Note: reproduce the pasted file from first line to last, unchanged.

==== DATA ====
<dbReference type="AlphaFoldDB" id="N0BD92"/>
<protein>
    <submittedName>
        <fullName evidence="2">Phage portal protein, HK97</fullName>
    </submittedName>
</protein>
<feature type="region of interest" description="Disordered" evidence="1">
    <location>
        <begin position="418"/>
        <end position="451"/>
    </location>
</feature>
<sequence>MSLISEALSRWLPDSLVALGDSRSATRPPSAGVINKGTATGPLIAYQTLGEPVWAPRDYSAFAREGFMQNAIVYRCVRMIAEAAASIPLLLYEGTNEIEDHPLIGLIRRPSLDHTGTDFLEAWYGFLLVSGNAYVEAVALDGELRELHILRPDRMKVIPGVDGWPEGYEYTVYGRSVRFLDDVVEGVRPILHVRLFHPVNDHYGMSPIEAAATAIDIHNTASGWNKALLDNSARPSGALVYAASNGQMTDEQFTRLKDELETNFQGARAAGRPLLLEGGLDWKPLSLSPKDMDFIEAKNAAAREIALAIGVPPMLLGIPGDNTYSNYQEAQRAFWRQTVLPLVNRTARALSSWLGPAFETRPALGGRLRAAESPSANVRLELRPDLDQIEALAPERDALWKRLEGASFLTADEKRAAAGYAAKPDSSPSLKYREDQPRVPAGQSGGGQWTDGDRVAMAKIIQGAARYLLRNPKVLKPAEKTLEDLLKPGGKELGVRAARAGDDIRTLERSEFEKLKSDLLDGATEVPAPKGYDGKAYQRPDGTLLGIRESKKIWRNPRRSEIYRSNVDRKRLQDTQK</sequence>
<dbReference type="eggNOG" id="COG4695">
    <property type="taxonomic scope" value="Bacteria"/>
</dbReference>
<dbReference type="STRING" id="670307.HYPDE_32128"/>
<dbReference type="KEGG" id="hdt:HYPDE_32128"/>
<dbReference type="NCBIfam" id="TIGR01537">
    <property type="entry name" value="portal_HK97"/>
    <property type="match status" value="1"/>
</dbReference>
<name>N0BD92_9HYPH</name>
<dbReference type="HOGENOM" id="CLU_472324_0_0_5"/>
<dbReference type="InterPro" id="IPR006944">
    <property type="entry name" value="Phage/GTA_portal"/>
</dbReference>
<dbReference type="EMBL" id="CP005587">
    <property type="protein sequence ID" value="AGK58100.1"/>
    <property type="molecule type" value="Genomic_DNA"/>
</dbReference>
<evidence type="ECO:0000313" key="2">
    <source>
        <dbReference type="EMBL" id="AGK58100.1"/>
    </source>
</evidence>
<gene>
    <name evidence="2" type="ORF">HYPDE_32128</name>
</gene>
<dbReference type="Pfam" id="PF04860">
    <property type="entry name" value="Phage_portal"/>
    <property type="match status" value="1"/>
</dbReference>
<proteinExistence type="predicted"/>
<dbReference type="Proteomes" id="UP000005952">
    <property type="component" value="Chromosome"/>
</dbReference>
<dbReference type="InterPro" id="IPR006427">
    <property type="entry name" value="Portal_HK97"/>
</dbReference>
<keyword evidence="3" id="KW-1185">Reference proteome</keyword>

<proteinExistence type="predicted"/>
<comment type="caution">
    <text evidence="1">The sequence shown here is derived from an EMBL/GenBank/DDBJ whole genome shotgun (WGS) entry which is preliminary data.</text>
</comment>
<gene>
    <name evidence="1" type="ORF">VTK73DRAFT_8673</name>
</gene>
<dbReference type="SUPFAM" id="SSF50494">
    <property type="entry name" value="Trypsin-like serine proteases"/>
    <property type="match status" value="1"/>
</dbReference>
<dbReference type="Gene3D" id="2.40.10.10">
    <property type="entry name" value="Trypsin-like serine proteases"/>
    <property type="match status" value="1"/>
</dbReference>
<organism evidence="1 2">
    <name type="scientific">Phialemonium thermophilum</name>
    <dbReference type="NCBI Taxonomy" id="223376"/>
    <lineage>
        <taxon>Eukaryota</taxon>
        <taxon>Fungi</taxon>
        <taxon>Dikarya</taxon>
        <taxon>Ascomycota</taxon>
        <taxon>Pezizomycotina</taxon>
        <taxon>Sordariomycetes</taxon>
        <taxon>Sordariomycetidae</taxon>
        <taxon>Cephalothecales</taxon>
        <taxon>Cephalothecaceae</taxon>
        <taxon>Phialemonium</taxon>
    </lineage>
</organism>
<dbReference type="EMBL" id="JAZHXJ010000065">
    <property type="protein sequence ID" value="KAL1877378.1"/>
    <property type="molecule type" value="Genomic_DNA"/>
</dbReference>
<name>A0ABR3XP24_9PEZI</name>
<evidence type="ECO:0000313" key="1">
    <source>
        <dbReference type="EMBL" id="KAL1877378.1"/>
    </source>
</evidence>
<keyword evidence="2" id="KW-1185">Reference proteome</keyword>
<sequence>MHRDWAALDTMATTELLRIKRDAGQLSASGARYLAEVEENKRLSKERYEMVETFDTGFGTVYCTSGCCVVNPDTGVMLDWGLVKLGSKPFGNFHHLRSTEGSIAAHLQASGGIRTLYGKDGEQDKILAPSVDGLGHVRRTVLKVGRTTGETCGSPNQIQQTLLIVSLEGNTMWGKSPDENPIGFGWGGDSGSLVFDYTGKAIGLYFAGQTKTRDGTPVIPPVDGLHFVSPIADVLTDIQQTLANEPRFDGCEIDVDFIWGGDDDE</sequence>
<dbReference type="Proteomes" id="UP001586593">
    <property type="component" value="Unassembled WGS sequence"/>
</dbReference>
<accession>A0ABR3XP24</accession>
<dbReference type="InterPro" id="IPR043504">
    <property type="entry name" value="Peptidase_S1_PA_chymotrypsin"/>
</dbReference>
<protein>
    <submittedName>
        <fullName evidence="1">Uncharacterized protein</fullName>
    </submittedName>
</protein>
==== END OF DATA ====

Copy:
<dbReference type="AlphaFoldDB" id="N0BD92"/>
<protein>
    <submittedName>
        <fullName evidence="2">Phage portal protein, HK97</fullName>
    </submittedName>
</protein>
<feature type="region of interest" description="Disordered" evidence="1">
    <location>
        <begin position="418"/>
        <end position="451"/>
    </location>
</feature>
<sequence>MSLISEALSRWLPDSLVALGDSRSATRPPSAGVINKGTATGPLIAYQTLGEPVWAPRDYSAFAREGFMQNAIVYRCVRMIAEAAASIPLLLYEGTNEIEDHPLIGLIRRPSLDHTGTDFLEAWYGFLLVSGNAYVEAVALDGELRELHILRPDRMKVIPGVDGWPEGYEYTVYGRSVRFLDDVVEGVRPILHVRLFHPVNDHYGMSPIEAAATAIDIHNTASGWNKALLDNSARPSGALVYAASNGQMTDEQFTRLKDELETNFQGARAAGRPLLLEGGLDWKPLSLSPKDMDFIEAKNAAAREIALAIGVPPMLLGIPGDNTYSNYQEAQRAFWRQTVLPLVNRTARALSSWLGPAFETRPALGGRLRAAESPSANVRLELRPDLDQIEALAPERDALWKRLEGASFLTADEKRAAAGYAAKPDSSPSLKYREDQPRVPAGQSGGGQWTDGDRVAMAKIIQGAARYLLRNPKVLKPAEKTLEDLLKPGGKELGVRAARAGDDIRTLERSEFEKLKSDLLDGATEVPAPKGYDGKAYQRPDGTLLGIRESKKIWRNPRRSEIYRSNVDRKRLQDTQK</sequence>
<dbReference type="eggNOG" id="COG4695">
    <property type="taxonomic scope" value="Bacteria"/>
</dbReference>
<dbReference type="STRING" id="670307.HYPDE_32128"/>
<dbReference type="KEGG" id="hdt:HYPDE_32128"/>
<dbReference type="NCBIfam" id="TIGR01537">
    <property type="entry name" value="portal_HK97"/>
    <property type="match status" value="1"/>
</dbReference>
<name>N0BD92_9HYPH</name>
<dbReference type="HOGENOM" id="CLU_472324_0_0_5"/>
<dbReference type="InterPro" id="IPR006944">
    <property type="entry name" value="Phage/GTA_portal"/>
</dbReference>
<dbReference type="EMBL" id="CP005587">
    <property type="protein sequence ID" value="AGK58100.1"/>
    <property type="molecule type" value="Genomic_DNA"/>
</dbReference>
<evidence type="ECO:0000313" key="2">
    <source>
        <dbReference type="EMBL" id="AGK58100.1"/>
    </source>
</evidence>
<gene>
    <name evidence="2" type="ORF">HYPDE_32128</name>
</gene>
<dbReference type="Pfam" id="PF04860">
    <property type="entry name" value="Phage_portal"/>
    <property type="match status" value="1"/>
</dbReference>
<proteinExistence type="predicted"/>
<dbReference type="Proteomes" id="UP000005952">
    <property type="component" value="Chromosome"/>
</dbReference>
<dbReference type="InterPro" id="IPR006427">
    <property type="entry name" value="Portal_HK97"/>
</dbReference>
<keyword evidence="3" id="KW-1185">Reference proteome</keyword>

<proteinExistence type="predicted"/>
<comment type="caution">
    <text evidence="1">The sequence shown here is derived from an EMBL/GenBank/DDBJ whole genome shotgun (WGS) entry which is preliminary data.</text>
</comment>
<gene>
    <name evidence="1" type="ORF">VTK73DRAFT_8673</name>
</gene>
<dbReference type="SUPFAM" id="SSF50494">
    <property type="entry name" value="Trypsin-like serine proteases"/>
    <property type="match status" value="1"/>
</dbReference>
<dbReference type="Gene3D" id="2.40.10.10">
    <property type="entry name" value="Trypsin-like serine proteases"/>
    <property type="match status" value="1"/>
</dbReference>
<organism evidence="1 2">
    <name type="scientific">Phialemonium thermophilum</name>
    <dbReference type="NCBI Taxonomy" id="223376"/>
    <lineage>
        <taxon>Eukaryota</taxon>
        <taxon>Fungi</taxon>
        <taxon>Dikarya</taxon>
        <taxon>Ascomycota</taxon>
        <taxon>Pezizomycotina</taxon>
        <taxon>Sordariomycetes</taxon>
        <taxon>Sordariomycetidae</taxon>
        <taxon>Cephalothecales</taxon>
        <taxon>Cephalothecaceae</taxon>
        <taxon>Phialemonium</taxon>
    </lineage>
</organism>
<dbReference type="EMBL" id="JAZHXJ010000065">
    <property type="protein sequence ID" value="KAL1877378.1"/>
    <property type="molecule type" value="Genomic_DNA"/>
</dbReference>
<name>A0ABR3XP24_9PEZI</name>
<evidence type="ECO:0000313" key="1">
    <source>
        <dbReference type="EMBL" id="KAL1877378.1"/>
    </source>
</evidence>
<keyword evidence="2" id="KW-1185">Reference proteome</keyword>
<sequence>MHRDWAALDTMATTELLRIKRDAGQLSASGARYLAEVEENKRLSKERYEMVETFDTGFGTVYCTSGCCVVNPDTGVMLDWGLVKLGSKPFGNFHHLRSTEGSIAAHLQASGGIRTLYGKDGEQDKILAPSVDGLGHVRRTVLKVGRTTGETCGSPNQIQQTLLIVSLEGNTMWGKSPDENPIGFGWGGDSGSLVFDYTGKAIGLYFAGQTKTRDGTPVIPPVDGLHFVSPIADVLTDIQQTLANEPRFDGCEIDVDFIWGGDDDE</sequence>
<dbReference type="Proteomes" id="UP001586593">
    <property type="component" value="Unassembled WGS sequence"/>
</dbReference>
<accession>A0ABR3XP24</accession>
<dbReference type="InterPro" id="IPR043504">
    <property type="entry name" value="Peptidase_S1_PA_chymotrypsin"/>
</dbReference>
<protein>
    <submittedName>
        <fullName evidence="1">Uncharacterized protein</fullName>
    </submittedName>
</protein>